COLUMNS

  • Red Score

    STOCKHAUSEN SERVES IMPERIALISM, BY CORNELIUS CARDEW. New York: Primary Information, 2020. 126 pages. 

    CORNELIUS CARDEW’S SOLO PIANO INTERPRETATION of the Chinese Cultural Revolution anthem “Sailing the Seas Depends on the Helmsman,” from his 1974 record Four Principles on Ireland and Other Pieces, is spry and cheery, a toe-tapping minute-and-a-half frolic across the ivories. Though its folky character shines, Cardew’s featherweight playing belies the song’s heavy ideological underpinnings. Its lyrics: “The revolutionary masses cannot do without the Communist Party / Mao Zedong Thought is the sun

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  • Nothing Happens

    ELEMENTARY POETRY, BY ANDREI MONASTYRSKI, translated by Brian Droitcour and Yelena Kalinsky. Preface by Boris Groys. Ugly Duckling Presse and Soberscove Press, 2019. 328 pages.

    ON FEBRUARY 1, 1981, a group of ten artists trekked off into the snowy woods outside Moscow. When they reached a clearing, they huddled around a wooden board studded with ten spools of white thread. Each participant—Ilya Kabakov, Oleg Vassiliev, and Yuri Albert among them—was instructed to take up the loose end of his or her thread and walk two hundred to three hundred meters into the forest, until they could no longer

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  • SENSES OF HUMOR

    Saturn and Melancholy: Studies in the History of Natural Philosophy, Religion, and Art, by Raymond Klibansky, Erwin Panofsky, and Fritz Saxl. Montreal: McGill-Queen’s University Press, 2019. 632 pages.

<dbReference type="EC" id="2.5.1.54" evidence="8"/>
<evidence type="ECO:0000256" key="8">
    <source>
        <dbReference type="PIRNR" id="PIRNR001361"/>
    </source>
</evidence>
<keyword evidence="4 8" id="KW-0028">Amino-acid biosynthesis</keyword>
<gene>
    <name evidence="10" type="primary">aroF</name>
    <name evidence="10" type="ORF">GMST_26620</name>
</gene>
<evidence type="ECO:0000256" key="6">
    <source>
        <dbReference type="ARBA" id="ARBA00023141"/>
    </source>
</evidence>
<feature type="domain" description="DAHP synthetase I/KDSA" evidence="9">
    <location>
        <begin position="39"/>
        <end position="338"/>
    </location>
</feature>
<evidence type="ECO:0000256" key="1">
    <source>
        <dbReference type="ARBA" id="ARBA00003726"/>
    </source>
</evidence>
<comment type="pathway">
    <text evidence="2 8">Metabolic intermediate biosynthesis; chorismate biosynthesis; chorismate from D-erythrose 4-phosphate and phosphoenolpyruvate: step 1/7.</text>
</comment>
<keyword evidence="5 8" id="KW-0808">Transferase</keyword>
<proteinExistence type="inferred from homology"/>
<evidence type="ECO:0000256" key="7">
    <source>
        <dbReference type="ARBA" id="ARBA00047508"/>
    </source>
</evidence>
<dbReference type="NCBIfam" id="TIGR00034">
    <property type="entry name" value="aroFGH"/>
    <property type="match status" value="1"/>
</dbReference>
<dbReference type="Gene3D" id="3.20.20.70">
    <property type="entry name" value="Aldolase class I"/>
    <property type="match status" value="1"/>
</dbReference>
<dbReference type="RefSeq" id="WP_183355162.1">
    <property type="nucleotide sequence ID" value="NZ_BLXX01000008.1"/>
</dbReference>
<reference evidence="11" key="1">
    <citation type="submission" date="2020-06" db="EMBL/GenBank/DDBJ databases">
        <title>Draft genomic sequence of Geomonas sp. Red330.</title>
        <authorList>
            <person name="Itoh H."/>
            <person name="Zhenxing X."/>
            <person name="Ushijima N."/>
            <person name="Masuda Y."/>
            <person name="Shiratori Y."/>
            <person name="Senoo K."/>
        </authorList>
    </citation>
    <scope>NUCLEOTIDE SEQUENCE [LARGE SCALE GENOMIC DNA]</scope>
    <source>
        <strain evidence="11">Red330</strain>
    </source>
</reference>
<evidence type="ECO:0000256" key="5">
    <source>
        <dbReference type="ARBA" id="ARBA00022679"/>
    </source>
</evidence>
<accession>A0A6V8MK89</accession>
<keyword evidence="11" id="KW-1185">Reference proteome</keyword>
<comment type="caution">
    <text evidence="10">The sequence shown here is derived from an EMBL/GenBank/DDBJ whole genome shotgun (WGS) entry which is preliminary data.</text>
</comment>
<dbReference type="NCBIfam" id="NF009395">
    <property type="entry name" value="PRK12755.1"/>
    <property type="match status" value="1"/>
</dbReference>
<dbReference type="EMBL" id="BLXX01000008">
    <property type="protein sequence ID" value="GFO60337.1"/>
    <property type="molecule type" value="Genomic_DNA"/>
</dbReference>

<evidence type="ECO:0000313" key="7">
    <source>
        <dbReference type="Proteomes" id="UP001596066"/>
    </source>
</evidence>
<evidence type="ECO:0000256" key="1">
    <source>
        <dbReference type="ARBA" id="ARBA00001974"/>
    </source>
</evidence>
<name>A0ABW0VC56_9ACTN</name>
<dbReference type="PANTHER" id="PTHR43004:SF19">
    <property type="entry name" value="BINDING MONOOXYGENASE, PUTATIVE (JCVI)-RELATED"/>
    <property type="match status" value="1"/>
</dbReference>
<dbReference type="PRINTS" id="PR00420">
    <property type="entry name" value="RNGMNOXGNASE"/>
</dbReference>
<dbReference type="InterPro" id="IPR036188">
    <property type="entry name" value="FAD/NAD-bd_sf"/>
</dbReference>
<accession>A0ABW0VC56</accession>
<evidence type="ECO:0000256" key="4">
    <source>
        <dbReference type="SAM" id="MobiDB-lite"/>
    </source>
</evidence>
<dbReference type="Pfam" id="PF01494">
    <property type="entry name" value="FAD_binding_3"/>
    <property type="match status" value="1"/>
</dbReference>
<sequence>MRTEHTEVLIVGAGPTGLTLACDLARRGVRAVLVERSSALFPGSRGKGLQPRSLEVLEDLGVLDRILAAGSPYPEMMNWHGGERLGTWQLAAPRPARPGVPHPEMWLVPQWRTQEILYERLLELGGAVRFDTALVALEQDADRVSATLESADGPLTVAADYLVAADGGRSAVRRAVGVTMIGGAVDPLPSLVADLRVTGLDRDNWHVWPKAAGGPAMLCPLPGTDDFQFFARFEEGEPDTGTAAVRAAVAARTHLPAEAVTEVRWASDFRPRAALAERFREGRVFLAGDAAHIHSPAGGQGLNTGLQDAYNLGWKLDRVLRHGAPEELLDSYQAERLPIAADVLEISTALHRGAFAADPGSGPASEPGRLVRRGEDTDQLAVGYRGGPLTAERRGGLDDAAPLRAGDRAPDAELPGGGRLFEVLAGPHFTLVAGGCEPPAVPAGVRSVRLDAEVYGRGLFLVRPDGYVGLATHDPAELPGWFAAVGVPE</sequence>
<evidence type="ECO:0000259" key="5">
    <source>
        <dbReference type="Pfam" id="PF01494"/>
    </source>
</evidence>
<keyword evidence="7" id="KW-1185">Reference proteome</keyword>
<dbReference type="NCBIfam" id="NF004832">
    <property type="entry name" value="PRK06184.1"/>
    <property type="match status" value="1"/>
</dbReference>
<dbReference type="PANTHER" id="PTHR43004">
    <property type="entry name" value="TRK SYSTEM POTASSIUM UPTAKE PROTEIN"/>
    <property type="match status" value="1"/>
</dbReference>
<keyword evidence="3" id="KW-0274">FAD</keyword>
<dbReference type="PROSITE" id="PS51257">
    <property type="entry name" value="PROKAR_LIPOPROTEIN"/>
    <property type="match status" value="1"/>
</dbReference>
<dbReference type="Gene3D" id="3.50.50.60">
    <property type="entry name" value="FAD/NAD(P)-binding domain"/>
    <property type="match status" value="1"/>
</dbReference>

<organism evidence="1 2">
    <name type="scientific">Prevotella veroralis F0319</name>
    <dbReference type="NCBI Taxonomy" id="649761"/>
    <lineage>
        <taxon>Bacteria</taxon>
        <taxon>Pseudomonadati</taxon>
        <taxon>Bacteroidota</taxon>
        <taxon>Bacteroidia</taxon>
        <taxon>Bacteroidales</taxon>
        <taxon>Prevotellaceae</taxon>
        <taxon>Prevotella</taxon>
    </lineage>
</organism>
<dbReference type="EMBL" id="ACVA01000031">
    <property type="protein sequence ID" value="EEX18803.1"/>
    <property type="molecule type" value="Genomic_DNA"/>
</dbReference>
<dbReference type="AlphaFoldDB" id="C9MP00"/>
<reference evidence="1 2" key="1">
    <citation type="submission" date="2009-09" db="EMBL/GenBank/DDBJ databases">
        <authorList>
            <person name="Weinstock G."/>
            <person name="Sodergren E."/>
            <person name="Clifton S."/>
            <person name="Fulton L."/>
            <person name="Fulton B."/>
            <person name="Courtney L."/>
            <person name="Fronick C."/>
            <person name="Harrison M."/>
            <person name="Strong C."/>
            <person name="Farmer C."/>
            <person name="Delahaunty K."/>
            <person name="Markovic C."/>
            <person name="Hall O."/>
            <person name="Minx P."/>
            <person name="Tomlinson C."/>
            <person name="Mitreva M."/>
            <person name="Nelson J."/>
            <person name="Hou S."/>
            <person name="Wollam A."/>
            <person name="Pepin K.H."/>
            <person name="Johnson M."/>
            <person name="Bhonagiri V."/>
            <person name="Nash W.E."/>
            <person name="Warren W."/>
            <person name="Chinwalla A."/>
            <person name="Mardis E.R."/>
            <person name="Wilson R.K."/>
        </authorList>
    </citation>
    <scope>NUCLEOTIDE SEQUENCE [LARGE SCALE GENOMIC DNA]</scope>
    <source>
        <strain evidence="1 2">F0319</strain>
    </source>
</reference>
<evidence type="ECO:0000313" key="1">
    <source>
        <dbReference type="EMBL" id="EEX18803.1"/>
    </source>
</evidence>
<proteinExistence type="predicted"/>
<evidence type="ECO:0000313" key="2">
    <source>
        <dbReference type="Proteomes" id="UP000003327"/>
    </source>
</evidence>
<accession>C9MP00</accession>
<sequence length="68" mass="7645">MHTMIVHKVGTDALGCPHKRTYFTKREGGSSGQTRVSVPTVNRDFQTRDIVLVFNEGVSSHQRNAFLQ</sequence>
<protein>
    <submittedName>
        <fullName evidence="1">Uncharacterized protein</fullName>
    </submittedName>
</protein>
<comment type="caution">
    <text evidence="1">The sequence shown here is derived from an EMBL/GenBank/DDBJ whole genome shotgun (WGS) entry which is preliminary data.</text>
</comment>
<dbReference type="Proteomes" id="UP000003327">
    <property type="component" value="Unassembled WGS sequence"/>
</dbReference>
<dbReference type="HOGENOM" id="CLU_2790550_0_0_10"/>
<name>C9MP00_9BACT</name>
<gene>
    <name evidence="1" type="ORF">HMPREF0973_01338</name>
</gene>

ACCORDING TO AN ANCIENT TEXT attributed to Aristotle, black bile “can induce paralysis or torpor or depression or anxiety when it prevails in the body; but if it is overheated it produces cheerfulness, bursting into song, and ecstasies and the eruption of sores and the like.” Such “fits of exaltation” were believed to be conducive to creative achievement. “Maracus, the Syracusan,” the text tells

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  • INFORMATION WAR

    The Detroit Printing Co-op: The Politics of the Joy of Printing, by Danielle Aubert. Los Angeles: Inventory Press, 2019. 240 pages.

    A YEAR AFTER the May 1968 uprisings in France, essayist Maurice Blanchot defended the revolt—which, beginning as a student movement, had culminated in a near-cataclysmic general strike—as an expression of social treason: “In the so-called ‘student’ action, students never acted as students but rather as revealers of a general crisis, as bearers of a power of rupture putting into question the regime, the State, society.” In breaching the norms of the ruling order, this

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  • Empire Records

    Potential History: Unlearning Imperialism, by Ariella Aïsha Azoulay. London and New York: Verso, 2019. 634 pages. 

    INSTITUTIONAL EFFORTS to de-imperialize museum collections over the past several years have offered technocratic solutions to an existential problem. Following French President Emmanuel Macron’s 2017 commitment to repatriate Sub-Saharan African objects housed in French museums and the subsequent, widely publicized report by Felwine Sarr and Bénédicte Savoy proposing that the restitution of cultural property should be implemented on a state level, the British Museum has announced that

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  • COSMIC CONSCIOUSNESS

    Expanded Cinema, by Gene Youngblood. New York: Fordham University Press, 2020. 464 pages.

    WHAT IF FILM CRITICISM could be read as science fiction? The thought crossed my mind as I was revisiting Gene Youngblood’s influential 1970 survey, Expanded Cinema. Republished by Fordham University Press on the occasion of its fiftieth anniversary after decades out of print, it’s a book that functions as history and augury at once. Youngblood offers, as the title suggests, an integrative approach to some of the most radical nodes of moviemaking in the 1960s, bringing together bodies of work that might